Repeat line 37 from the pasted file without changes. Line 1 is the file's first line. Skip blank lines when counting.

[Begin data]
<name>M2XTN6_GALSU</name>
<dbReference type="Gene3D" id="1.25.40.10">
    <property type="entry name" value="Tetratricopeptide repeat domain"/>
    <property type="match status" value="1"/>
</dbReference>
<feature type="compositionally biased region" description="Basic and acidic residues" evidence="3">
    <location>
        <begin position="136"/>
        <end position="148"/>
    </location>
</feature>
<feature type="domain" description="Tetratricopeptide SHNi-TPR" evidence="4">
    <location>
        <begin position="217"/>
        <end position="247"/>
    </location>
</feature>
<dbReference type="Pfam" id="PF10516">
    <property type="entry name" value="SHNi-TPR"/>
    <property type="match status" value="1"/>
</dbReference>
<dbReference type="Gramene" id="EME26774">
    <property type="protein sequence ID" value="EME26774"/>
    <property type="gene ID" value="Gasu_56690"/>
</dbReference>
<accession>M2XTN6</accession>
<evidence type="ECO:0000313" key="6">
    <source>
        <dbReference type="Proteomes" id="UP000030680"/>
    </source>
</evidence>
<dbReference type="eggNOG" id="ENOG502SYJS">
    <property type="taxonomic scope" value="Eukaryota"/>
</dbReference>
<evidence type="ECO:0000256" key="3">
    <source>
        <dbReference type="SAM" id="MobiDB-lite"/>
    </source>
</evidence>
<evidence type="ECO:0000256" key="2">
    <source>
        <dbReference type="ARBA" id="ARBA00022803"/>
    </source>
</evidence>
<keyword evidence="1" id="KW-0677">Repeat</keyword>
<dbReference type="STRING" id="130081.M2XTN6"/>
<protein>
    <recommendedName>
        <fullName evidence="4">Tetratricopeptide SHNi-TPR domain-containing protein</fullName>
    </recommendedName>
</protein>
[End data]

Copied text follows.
        <dbReference type="SAM" id="MobiDB-lite"/>